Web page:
Middlefork Prairie

Middlefork Wetland

Our large group of enthusiastic birders saw a total of 34 species. Red-winged Blackbirds were everywhere, showing off and calling as if it was springtime.

Red-winged Blackbird

Red-winged Blackbird

A family of Red-headed Woodpeckers gave almost everyone in the group really great looks, and a few flying Wilson’s Snipes were lifers for many in our party. A young Cooper’s Hawk was also very cooperative, alternately swooping over the prairie and perching in plain sight.

Cooper's Hawk

Interestingly, at one point when the young hawk was perched in a bare tree, we noticed there was also a Mourning Dove sitting in the same tree. They sat this way together for quite a while, and a sparrow even joined them later.

Hawk and Dove

Had the hawk just eaten and the other birds knew this, seeing no threat in the hawk? Was the hawk exhausted from hunting? Why did the other birds feel comfortable perching so close to a killer?

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Posted in Lake-Cook Audubon, LCFPD | Leave a comment

Skywatch at IBSP

As part of the Illinois Beach State Park Hawkwatch 10th anniversary celebration, we attended a morning bird walk that followed the path leading from the Hawkwatch pavilion. It was a cold morning and started out a bit overcast, but soon the sun was shining.


Lone Tree

One tree held a family or families of Bluebirds. There were about ten birds in a single tree. I’d never seen so many at the same time before.


Some trees were just starting to turn.

Turning Tree

Turning Tree

Towards the end of the path we spotted a sparrow which we determined to be a Lincoln’s. Life bird!

Lincoln's Sparrow

For more stories of the sky from around the world, visit Skywatch Friday.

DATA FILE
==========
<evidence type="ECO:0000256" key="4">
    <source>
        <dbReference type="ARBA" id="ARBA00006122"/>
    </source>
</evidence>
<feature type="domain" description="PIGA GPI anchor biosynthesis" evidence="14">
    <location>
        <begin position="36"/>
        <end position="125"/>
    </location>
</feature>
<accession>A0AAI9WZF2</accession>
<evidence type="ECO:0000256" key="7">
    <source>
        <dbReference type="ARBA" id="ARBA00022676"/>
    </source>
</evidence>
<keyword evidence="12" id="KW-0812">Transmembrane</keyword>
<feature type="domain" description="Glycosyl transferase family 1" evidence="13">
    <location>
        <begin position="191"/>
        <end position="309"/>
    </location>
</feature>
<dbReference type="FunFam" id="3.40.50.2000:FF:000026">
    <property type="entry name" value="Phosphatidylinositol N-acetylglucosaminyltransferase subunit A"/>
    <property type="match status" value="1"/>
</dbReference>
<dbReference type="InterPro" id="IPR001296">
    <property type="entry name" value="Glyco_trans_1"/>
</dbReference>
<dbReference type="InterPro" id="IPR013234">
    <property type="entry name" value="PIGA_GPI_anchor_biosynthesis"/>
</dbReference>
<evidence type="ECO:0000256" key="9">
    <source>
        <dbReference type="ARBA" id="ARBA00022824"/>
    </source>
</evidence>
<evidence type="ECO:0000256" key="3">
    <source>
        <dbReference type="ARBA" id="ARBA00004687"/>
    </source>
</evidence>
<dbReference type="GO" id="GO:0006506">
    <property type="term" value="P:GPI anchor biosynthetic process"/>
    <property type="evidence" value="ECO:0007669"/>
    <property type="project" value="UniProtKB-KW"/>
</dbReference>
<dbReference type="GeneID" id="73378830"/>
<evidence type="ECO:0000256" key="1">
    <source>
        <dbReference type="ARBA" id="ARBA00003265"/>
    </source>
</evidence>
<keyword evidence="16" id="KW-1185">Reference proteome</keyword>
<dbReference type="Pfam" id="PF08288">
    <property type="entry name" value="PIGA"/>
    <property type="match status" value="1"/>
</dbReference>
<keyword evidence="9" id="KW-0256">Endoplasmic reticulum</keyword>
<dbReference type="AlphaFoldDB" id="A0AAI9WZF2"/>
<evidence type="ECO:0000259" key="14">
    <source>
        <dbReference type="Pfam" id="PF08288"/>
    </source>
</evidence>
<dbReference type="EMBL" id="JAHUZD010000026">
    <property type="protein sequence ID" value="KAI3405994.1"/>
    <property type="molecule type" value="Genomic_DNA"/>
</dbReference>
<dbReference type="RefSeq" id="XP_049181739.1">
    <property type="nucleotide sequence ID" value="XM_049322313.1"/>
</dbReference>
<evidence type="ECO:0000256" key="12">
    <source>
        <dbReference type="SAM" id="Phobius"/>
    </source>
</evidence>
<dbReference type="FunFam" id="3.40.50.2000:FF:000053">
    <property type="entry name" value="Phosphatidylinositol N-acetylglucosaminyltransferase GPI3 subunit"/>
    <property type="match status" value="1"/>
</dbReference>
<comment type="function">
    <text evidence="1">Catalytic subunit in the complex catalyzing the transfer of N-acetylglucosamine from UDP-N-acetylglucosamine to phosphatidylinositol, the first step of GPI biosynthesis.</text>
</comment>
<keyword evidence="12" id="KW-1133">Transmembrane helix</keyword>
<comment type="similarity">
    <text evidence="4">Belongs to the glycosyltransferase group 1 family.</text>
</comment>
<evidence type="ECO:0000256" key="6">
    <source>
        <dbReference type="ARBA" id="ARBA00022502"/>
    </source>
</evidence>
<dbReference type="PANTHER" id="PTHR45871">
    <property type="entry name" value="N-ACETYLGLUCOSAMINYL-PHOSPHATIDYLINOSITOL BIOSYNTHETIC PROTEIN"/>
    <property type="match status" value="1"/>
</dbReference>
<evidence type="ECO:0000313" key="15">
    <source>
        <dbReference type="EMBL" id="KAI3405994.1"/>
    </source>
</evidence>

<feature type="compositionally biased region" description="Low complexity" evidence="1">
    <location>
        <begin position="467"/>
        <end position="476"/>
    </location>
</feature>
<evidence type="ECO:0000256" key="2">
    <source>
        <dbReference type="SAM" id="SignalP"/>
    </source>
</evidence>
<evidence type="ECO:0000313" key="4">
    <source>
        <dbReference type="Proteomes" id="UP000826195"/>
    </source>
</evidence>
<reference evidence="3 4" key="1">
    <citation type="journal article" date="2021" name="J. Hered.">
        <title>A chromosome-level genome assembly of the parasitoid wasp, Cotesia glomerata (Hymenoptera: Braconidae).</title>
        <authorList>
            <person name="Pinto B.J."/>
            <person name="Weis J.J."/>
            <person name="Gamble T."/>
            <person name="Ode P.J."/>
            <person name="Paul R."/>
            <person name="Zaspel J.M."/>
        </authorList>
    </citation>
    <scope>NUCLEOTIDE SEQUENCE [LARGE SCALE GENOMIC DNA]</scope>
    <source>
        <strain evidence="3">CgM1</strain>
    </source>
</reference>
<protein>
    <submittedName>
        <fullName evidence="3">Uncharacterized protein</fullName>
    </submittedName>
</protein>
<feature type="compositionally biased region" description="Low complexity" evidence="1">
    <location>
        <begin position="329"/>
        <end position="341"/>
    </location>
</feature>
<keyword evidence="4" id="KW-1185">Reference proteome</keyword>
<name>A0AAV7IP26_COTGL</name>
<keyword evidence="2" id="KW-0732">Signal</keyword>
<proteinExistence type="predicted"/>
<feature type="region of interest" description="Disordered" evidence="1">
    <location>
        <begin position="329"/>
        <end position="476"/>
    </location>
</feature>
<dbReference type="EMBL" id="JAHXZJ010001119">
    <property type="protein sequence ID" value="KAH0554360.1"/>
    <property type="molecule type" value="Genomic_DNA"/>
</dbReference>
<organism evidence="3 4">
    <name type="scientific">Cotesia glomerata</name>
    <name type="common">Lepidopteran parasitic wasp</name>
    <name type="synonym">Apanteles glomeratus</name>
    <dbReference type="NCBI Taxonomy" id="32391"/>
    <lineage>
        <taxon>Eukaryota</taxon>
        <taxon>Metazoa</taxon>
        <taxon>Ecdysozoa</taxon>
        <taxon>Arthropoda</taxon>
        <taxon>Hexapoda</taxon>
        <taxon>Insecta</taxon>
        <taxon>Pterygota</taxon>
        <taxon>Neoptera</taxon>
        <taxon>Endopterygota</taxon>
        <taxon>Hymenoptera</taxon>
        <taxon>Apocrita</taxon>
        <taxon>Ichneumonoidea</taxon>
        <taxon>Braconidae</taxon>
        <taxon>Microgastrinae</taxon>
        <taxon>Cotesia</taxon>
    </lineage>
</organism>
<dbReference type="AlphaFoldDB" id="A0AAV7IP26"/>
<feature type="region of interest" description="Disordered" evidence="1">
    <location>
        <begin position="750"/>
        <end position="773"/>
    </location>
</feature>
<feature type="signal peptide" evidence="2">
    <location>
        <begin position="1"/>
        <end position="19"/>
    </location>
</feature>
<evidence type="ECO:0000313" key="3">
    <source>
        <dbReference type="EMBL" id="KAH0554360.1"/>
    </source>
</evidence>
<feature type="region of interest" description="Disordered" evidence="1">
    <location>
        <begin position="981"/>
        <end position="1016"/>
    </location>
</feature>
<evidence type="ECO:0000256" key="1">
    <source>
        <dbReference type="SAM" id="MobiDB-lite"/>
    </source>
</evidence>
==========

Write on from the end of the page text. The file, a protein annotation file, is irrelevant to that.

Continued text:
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Posted in Hawk Watch, Illinois, Skywatch Friday | 2 Comments

Raptors at Hawkwatch

On the weekend of 10-11 October, the Illinois Beach State Park Hawkwatch celebrated their 10th year with an open house weekend. As part of the celebration, education birds from a new group, The Northern Illinois Raptor Center, were on hand. The birds wowed the crowd with their beauty while their handlers told us about them and answered our questions.

The NIRC was formed after the raptor program at the Springbrook Nature Center was discontinued due to lack of funds. This is their (western) Red-tailed Hawk.

Red-tailed Hawk1

Red-tailed Hawk (western)

Red-tailed Hawk (western)

The NIRC now has four birds which are currently housed with NIRC team members while construction of their new facility at Vogelei Park in Hoffman Estates is underway. This is their American Kestrel.

American Kestrel

American Kestrel

American Kestrel

The birds are used for education programs. The group eventually plans to also rehabilitate birds in need when their facilities are completed. This is their Great Horned Owl.

Great Horned Owl

Great Horned Owl

Great Horned Owl

I love Great Horned Owls, but I love Barred Owls even more. Look at this beauty, the NIRC’s fourth bird.

Barred Owl

Barred Owl

Barred Owl

Barred Owl

It’s always so great to see raptors like these up close, and to hear their stories. I so admire everyone that works with these beautiful raptors and their dedication to both their birds and to educating the public. Big kudos to the NIRC and everyone else involved with caring for birds of prey. Thank you for all you do.

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Posted in Festivals & Events, Hawk Watch, Illinois, Rehabilitation | 1 Comment